Social Media for Lingerie Retailers Part Two

Is Twitter Worth Your Time?

My name is Treacle and I’m the founder of The Lingerie Addict, a haven for lingerie lovers of every nation and persuasion. As a blogger, I interact constantly with the people your business needs most—customers. My column here is all about bringing you, the lingerie store owner, the perspective of us, the lingerie consumers.

Welcome to the second article in a 3 part series all about social media for lingerie retailers.  Last month, we talked about the pros and cons of blogging.  Today’s post is all about Twitter—what it’s really about, why you should use it, and a few best practices.

Twitter can best be described as a conversation in a noisy, crowded room; you’re talking, but so are a lot of other people.

For those unfamiliar, Twitter is a micro-blogging service that limits your posts (or “tweets”) to 140 characters each.  People who sign up to read your tweets are called “followers.”  When you subscribe to read other people’s tweets, you’re “following.”

Twitter can best be described as a conversation in a noisy, crowded room; you’re talking, but so are a lot of other people.  The upside is that Twitter lets you engage informally with customers, keep track of what other people are saying about you in realtime, and have your content (potentially) go viral through “retweets.”

Best Practices

  1. The first thing to do after setting up your account (and I mean do this even before you start searching for people to follow) is to use a photo of a real person as your profile pic.  I know that a lot of companies like to use their brand image, but unless you’re very famous (think CocaCola or Nike), the truth is nobody cares about your logo.  They care about connecting to other people.  For example, take a look @hankypankyjd’s Twitter. He very obviously works for Hanky Panky, but he’s also very obviously a real person and that is what attracts followers.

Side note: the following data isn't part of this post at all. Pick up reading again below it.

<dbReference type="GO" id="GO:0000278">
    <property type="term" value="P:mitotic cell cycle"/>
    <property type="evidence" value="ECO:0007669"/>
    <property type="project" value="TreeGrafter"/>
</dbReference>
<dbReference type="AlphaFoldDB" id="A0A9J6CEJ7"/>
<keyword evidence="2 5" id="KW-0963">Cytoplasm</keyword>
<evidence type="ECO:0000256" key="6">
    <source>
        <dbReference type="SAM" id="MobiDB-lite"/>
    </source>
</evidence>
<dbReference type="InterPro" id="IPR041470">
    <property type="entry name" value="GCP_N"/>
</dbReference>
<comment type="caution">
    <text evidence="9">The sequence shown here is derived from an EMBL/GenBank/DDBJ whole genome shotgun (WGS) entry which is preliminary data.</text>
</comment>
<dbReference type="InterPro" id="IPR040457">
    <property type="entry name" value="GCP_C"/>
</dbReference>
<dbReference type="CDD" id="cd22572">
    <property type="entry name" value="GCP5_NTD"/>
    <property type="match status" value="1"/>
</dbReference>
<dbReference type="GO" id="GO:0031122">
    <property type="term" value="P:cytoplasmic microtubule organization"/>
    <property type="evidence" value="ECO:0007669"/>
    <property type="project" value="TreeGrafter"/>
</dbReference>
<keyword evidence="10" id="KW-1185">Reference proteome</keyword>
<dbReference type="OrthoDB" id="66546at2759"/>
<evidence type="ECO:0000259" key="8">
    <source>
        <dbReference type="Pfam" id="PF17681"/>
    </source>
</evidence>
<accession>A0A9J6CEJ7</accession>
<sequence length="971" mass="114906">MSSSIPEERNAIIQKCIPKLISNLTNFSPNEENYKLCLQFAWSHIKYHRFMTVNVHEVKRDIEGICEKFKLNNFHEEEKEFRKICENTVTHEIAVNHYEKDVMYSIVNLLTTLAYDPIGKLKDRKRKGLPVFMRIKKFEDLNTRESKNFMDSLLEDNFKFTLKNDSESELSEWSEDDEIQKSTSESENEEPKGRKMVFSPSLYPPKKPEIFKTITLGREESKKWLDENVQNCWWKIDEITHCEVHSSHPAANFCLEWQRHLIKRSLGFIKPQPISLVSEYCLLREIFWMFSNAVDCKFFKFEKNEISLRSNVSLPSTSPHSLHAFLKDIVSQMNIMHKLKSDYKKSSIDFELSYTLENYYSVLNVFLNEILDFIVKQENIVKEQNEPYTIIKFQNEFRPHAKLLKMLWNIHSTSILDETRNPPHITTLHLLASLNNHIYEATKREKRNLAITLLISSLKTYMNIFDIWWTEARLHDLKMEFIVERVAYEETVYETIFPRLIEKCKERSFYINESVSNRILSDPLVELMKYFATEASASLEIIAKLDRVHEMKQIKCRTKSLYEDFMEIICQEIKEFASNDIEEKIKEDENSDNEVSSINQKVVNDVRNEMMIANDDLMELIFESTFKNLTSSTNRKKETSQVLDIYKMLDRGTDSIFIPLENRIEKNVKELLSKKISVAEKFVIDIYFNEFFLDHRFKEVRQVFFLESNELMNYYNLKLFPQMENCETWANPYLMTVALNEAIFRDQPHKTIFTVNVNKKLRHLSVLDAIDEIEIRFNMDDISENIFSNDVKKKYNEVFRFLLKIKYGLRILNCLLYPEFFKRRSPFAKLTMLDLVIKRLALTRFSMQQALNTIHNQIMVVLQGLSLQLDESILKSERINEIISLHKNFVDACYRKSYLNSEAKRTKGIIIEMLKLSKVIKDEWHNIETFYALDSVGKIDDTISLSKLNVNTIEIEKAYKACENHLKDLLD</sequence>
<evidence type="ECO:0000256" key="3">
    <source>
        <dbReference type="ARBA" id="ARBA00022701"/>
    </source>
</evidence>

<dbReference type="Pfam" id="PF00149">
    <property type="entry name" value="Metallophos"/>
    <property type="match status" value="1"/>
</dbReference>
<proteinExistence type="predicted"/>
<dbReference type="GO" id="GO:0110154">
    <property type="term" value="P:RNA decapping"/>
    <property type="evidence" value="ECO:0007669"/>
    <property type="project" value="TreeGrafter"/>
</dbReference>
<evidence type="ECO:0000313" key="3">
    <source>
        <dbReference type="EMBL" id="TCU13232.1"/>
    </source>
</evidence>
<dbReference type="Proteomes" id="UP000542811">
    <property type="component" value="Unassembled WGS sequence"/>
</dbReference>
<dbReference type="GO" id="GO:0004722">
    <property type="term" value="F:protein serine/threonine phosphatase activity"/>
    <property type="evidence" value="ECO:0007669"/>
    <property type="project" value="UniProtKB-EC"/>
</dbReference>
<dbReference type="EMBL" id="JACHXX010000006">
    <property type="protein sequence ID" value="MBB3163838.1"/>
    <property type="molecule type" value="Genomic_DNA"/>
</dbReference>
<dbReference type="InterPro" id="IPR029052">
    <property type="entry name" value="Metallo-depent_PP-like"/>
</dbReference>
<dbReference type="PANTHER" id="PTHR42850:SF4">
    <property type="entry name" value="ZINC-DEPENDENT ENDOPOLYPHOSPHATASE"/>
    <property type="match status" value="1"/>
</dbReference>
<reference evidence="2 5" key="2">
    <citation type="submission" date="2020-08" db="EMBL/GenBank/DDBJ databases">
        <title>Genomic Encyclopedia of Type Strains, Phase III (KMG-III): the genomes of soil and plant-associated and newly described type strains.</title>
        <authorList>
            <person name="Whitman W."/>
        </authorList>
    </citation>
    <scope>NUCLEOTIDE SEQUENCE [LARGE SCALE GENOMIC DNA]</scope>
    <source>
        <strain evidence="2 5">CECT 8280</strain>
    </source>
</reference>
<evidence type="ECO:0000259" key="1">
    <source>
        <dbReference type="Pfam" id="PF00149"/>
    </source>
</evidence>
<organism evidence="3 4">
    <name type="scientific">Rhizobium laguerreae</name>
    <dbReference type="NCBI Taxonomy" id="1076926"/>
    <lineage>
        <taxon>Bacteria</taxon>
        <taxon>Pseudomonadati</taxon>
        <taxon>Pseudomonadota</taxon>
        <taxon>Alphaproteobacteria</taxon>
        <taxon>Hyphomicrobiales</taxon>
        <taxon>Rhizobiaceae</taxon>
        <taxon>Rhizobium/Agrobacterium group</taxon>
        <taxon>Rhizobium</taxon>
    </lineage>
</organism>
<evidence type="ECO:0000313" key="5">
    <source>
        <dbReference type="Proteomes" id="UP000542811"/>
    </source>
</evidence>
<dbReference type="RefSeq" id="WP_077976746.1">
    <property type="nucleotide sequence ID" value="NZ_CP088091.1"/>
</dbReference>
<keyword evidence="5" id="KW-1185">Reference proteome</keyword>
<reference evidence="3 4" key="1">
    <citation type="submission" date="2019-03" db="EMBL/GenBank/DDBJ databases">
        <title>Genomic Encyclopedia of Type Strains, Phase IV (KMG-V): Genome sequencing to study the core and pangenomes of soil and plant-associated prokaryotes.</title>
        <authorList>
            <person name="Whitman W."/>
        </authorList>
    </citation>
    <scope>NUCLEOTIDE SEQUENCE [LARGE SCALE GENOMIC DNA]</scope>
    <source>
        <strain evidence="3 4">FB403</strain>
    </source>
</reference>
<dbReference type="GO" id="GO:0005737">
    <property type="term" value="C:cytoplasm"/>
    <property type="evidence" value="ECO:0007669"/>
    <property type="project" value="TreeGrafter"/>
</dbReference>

2. RT and reply to content you find interesting. Everybody likes a giver, and this strategy is just a repackaging of the old “you do me a favor, and I’ll do you one” mantra.  People who you genuinely engage with are more likely to engage back, either by following you or by sharing your content with their followers.  This is the social part of social media.
  3. Organize your Twitter.  You can do this through outside programs like TweetDeck or within the system through creating “lists,” but the most important thing is to cut through some of the noise so it doesn’t overwhelm you.  For example, I follow around 2,100 people but only about 350 of them  are on my Twitter lingerie list.  That gives me a concentrated list of people to look at when I want to find the latest info in my niche.

Things to Avoid

  1. Don’t be “that person.”  You know, the one who makes every link, tweet, or retweet all about them, their product, or their store.  Remember, Twitter is a conversation, not a megaphone.  In the same way that you would be turned off in a room full of people if one person kept shouting “Look at me!  Look at me!” you’ll turn others off if the only thing you do is talk about yourself.
  2. Following too many people. Not only does it raise red flags at Twitter HQ when you have a follower/following ratio that’s way out of sync, it also makes you look bad…like you have nothing to say or that you’re not worth following.  Keep your following/follower count within a couple hundred of each other and don’t be afraid to unfollow people who aren’t a good fit.
  3. Automatic DM’s.  Chances are someone who’s made the effort to follow you already knows you have a website.  When and if they want to check it out, they will.  Sending an automatic DM saying “Visit my site!” just makes you look spammy and, in some cases, will make people unfollow you.  It’s much better to send a personalized tweet instead, something like “Hi @StockingsAddict, thanks for following!  Glad you’re here.”

Case Study

Towards the end of July, I announced via Twitter (among other places) that I was going to attend the CurveNY show and that I was interested in meeting other lingerie industry people.  The tweet had only been live for a few minutes before Layla L’obatti of Between the Sheets sent me a DM to say she’d love to meet while I was in New York along with an invitation to a private viewing at a Times Square hotel.

At the hotel, Layla took the time to show me intricate details of her new collections, and give me the history and inspiration behind her designs.  Though she had never been featured on my blog before, she’s since appeared in two articles: my overview of the CurveNY show (which went viral on StumbleUpon and was also featured in McPete Sez) as well as an indepth designer interview for my readers.  And it all happened because she used Twitter the right way.
 
Next month, we’ll talk about how to use Facebook for your lingerie business.  See you then!

Too see last month’s article on the pros and cons of blogging, please click HERE.


For more on Treacle, please visit her site at: www.thelingerieaddict.com
Treacle also offers Lingerie Business Strategy Sessions. Please visit her site HERE for details and use this code “TLJ” to receive 25 percent off your session. Discount available only thru the end of Sept 2010.

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